Langhorne Eagle Scout’s project greets visitors to Middletown’s Veterans Memorial Park

 

by Robin Prestage

A depiction of the Revolutionary War seems an appropriate place to begin a walk through Middletown Township’s Veterans Memorial Park, built to honor those who served and sacrificed for their country through more than two centuries since independence.

The image is a reproduction of a photograph of re-enactors at the township’s tri-centennial celebrations in 1992 and is featured on one side of a new wooden signboard erected close to the park’s entrance as an Eagle Scout project by Kyle Denton, of Langhorne’s Boy Scout Troop 21.

The other side of the signboard lists those benefactors who contributed to the creation of the park, on a site alongside Veterans Highway (Route 413) on part of the property once occupied by the township’s administrative offices and that now houses the highways department.

On achieving Life Scout status in late 2011, Kyle began to think about a project for his elevation to Eagle Scout, a significant and challenging honor reached by less than two percent of boys who join a Boy Scout troop.

Seeing a new signboard at Washington Crossing Historic Park inspired the idea that a similar signboard at Middletown’s new Veterans Park might be a suitable Eagle Scout project.

“Once you reach Life Scout, you have six months to decide on an Eagle Scout project,” said Kyle, 18, in his family home in Middletown. “A certain number of service hours and merit badges are required. Most notable is the service project itself. You have to go out into your community and find some sort of need to fulfill or add to.”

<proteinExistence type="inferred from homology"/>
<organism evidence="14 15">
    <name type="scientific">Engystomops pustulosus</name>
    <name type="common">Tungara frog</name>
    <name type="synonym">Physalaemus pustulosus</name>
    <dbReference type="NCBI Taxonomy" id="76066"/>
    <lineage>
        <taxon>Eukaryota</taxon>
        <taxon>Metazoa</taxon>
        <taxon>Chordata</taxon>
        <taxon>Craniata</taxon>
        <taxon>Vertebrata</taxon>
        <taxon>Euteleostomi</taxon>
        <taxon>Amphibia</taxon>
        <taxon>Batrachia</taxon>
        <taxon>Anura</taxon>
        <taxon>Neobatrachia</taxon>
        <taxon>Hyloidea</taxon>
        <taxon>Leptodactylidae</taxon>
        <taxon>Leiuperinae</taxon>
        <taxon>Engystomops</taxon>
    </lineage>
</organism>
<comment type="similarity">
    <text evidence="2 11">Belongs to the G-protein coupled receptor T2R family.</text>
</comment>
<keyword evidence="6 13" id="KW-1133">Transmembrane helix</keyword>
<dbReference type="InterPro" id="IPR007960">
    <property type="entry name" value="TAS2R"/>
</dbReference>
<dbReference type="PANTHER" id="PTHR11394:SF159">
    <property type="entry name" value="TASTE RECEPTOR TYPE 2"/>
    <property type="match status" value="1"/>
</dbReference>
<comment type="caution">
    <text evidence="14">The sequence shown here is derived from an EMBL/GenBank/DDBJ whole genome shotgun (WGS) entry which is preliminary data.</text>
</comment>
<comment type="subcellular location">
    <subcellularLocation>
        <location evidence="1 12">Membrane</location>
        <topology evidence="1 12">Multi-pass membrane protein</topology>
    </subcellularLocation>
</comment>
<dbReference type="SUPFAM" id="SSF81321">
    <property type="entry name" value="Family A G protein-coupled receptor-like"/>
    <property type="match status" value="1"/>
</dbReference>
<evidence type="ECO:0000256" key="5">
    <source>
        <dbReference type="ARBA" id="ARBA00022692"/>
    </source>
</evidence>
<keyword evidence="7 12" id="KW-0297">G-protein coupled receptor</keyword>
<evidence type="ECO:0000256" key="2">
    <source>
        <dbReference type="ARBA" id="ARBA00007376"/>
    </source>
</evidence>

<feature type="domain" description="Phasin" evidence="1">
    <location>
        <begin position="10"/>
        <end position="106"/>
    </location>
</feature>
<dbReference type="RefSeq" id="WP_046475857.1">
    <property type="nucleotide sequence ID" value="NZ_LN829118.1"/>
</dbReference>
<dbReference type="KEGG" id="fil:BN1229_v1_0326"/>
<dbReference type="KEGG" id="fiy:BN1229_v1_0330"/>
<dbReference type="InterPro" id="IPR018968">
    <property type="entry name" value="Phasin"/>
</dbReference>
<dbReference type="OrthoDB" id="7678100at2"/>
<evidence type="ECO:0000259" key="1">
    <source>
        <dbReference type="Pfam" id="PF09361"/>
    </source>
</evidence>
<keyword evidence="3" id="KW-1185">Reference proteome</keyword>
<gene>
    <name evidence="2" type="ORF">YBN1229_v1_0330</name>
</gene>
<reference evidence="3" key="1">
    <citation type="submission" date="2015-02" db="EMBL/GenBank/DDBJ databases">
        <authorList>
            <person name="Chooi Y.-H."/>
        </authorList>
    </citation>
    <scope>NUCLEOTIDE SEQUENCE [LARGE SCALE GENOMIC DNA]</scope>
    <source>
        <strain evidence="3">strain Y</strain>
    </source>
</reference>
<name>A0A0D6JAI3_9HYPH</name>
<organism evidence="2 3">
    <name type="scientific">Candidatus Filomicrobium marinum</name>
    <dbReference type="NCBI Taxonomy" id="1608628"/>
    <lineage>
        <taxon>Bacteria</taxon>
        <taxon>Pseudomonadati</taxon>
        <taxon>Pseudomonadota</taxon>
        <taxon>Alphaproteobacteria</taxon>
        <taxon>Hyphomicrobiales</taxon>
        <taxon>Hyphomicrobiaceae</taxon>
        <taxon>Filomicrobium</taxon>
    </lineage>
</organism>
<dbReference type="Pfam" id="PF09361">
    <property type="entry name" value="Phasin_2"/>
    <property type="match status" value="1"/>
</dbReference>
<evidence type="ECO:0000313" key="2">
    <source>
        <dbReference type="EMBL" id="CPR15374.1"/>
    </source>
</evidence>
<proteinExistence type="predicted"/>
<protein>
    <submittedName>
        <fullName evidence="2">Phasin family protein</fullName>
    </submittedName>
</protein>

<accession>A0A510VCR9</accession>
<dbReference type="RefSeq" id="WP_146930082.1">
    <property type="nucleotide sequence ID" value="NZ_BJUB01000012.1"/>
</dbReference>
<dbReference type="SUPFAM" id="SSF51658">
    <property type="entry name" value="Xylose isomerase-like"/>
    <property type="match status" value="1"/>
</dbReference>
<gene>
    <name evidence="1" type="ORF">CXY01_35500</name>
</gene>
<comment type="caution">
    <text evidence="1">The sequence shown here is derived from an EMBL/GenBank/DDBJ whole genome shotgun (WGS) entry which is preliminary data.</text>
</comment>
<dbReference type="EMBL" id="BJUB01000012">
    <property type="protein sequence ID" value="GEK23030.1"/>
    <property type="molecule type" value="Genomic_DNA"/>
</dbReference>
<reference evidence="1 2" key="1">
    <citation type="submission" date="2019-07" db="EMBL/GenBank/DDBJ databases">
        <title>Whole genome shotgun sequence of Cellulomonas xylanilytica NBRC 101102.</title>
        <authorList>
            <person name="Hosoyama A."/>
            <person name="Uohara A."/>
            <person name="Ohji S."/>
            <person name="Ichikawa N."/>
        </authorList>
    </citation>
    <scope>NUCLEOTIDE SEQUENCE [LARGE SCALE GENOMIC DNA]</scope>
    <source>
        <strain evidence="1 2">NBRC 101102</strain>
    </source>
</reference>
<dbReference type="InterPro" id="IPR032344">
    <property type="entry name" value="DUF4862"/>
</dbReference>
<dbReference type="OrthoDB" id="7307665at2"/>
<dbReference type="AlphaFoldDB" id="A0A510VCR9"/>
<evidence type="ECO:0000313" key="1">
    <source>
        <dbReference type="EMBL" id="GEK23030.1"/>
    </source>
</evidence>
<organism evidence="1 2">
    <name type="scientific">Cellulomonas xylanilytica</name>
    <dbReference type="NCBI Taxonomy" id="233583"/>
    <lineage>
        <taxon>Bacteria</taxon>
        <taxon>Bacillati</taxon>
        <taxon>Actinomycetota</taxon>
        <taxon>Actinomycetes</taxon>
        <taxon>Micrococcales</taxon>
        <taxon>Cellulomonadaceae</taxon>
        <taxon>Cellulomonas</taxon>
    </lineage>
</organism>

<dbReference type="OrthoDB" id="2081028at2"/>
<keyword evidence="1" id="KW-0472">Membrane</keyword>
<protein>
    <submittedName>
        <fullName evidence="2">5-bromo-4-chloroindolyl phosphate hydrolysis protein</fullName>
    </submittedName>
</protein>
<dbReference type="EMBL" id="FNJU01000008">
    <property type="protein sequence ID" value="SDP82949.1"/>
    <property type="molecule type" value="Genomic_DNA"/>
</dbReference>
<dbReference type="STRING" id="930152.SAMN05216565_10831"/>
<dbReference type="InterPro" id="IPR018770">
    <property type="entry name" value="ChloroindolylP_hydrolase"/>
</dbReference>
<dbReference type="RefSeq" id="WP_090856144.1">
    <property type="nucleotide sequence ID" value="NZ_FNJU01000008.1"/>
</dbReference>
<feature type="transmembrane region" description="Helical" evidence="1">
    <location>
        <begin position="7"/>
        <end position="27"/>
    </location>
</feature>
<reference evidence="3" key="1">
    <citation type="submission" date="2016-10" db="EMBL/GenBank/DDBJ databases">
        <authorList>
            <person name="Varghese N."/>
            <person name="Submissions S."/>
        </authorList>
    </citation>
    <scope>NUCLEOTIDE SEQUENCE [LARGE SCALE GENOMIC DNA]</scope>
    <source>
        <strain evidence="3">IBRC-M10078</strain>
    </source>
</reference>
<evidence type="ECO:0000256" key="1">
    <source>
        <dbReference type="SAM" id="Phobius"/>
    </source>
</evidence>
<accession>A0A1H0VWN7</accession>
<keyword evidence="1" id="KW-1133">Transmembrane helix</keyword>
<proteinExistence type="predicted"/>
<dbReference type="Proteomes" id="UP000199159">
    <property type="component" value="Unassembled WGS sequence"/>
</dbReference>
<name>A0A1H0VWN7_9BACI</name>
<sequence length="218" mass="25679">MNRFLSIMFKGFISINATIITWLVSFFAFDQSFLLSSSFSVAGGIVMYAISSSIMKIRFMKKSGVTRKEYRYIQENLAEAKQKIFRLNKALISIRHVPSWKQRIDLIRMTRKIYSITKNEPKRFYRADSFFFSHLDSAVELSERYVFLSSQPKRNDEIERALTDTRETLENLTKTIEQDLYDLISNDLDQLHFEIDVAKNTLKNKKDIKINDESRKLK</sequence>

Important requirements of the service project are for the Scout to demonstrate leadership and management skills, budgeting and fundraising abilities and collaboration with others on the work to be done.

Kyle submitted his design blueprints for the signboard, which featured a shingle roof, for approval to the local Scout council and the township and then started getting together his team, which included his older brother Bradford and other family members, friends and fellow Scouts.

Hardware chain Lowe’s, which supports Scouts’ and other community projects, gave a 20% discount on the materials, while the shingles for the roof were donated by local contractor and roofer Ralph Graber. Levittown carpenter Bill Hein helped out with some of the specialized cuts.

All together, the project took nearly six months from start to its completion. Kyle says that in the past few years he has worked as a team member on about six projects for others seeking Eagle Scouts honors, including building park benches, a practice wall for a soccer team, painting and repairing a gazebo at Washington Crossing and work at a local church.

Among Kyle’s merit badges are those for archery, citizenship in community, communications, environmental science, first aid, public speaking, space exploration and swimming. He has attended Scout summer camps nearly every year since 2005.

An Eagle Scout Court of Honor acknowledging his elevation to Eagle Scout was held at Langhorne United Methodist Church in May and guests included James Peet, chairman of Middletown Township Veterans Committee, State Representative Frank Farry and US Congressman Mike Fitzpatrick.

Also taking part in the award ceremony were Scoutmaster Peter Menninger and other members of Langhorne Troop 21, as well as the Rev. John Lutz, pastor of Langhorne United Methodist Church and representatives of Boy Scouts of America.

Kyle’s parents are David and Linda Denton and he has two older sisters. His father is a patrolman with Middletown Township Police Department and a Navy veteran of the first Gulf War.

Kyle graduated this summer from Neshaminy High School and in September begins a two-year course in general studies at Bucks County Community College.

PHOTO CAP: Kyle Denton next to the signboard he built for his Eagle Scout project

Share